The avalanche danger is rated Considerable in the west central Montana backcountry above 6000 feet. Human-triggered avalanches are likely. Careful snowpack evaluation, cautious route-finding and conservative decision making are essential.

Good morning, this is Travis Craft with the West Central Montana Avalanche Center’s avalanche advisory for December 22, 2015. This danger rating does not apply to operating ski areas, expires at midnight tonight (Dec.22) and is the sole responsibility of the U.S. Forest Service.

Weather and Snowpack

Winds are currently 25 mph out of the WSW and gusting to 35 mph. Temperatures in the region are 19 to 24 degrees Fahrenheit. The advisory area is reporting varied amounts of new snow this morning, ranging from 2 inches to 8 inches from our local Snotels.

The current storm in our advisory area came in with strong winds starting around 3 pm yesterday.  The primary avalanche problem today are wind slabs that have formed and are forming on leeward terrain.  Observers noted fresh wind slabs when touring yesterday in the Rattlesnake. These slabs are now increasing in size with new snow available for transport and may be sitting on a poor snow structure (basal facets). Cautious route-finding and conservative decision making are necessary tools in traveling today.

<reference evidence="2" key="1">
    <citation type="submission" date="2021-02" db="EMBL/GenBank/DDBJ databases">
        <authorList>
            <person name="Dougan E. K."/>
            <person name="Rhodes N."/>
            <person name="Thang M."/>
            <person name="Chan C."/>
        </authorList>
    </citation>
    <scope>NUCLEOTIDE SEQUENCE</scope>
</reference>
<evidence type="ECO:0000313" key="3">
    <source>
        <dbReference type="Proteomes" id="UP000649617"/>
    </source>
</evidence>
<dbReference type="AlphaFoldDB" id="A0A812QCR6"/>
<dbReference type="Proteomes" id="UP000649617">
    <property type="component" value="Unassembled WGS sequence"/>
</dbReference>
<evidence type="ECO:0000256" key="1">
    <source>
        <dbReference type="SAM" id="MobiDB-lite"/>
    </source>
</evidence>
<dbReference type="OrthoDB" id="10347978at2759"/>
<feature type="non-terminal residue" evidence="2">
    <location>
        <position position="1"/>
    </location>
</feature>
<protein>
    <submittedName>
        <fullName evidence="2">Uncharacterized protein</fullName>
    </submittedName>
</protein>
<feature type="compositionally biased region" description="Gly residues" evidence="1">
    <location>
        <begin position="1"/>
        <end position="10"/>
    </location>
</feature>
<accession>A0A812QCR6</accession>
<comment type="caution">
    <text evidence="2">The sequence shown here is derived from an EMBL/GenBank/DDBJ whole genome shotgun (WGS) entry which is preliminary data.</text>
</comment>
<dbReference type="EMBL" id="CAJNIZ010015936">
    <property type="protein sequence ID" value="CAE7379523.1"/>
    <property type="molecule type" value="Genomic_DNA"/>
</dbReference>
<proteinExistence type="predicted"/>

The second avalanche problem is a persistent slab that is failing on the basal facets.  These facets are rounding on some aspects, but in shallow snowpacks and colder aspects they are reactive in our stability tests. Observers reported these facets to be reactive on north aspects in the Rattlesnake and in shallow snowpacks in the Swan (obs). These facets are found throughout our area and the only way to find them is to dig into the snowpack (obs2). This slab may become more reactive with new loading.

The third concern is dry loose avalanches. These surface instabilities will be small, but could cause a problem if they take you into a terrain trap such as a gully, tree or cliff.

Avalanche and Weather Outlook

The advisory area is continuing to receive snow with totals predicted to be close to a foot in the high elevations along with strong winds through Wednesday.  With the new load and strong winds the avalanche danger will rise. New loading and strong winds are two bullseye clues that show the stability is decreasing. Also with the new loading, the persistent slab sitting on the basal facets could become more reactive.

I will issue the next advisory on Christmas Eve, December 24.  Ski and ride safe.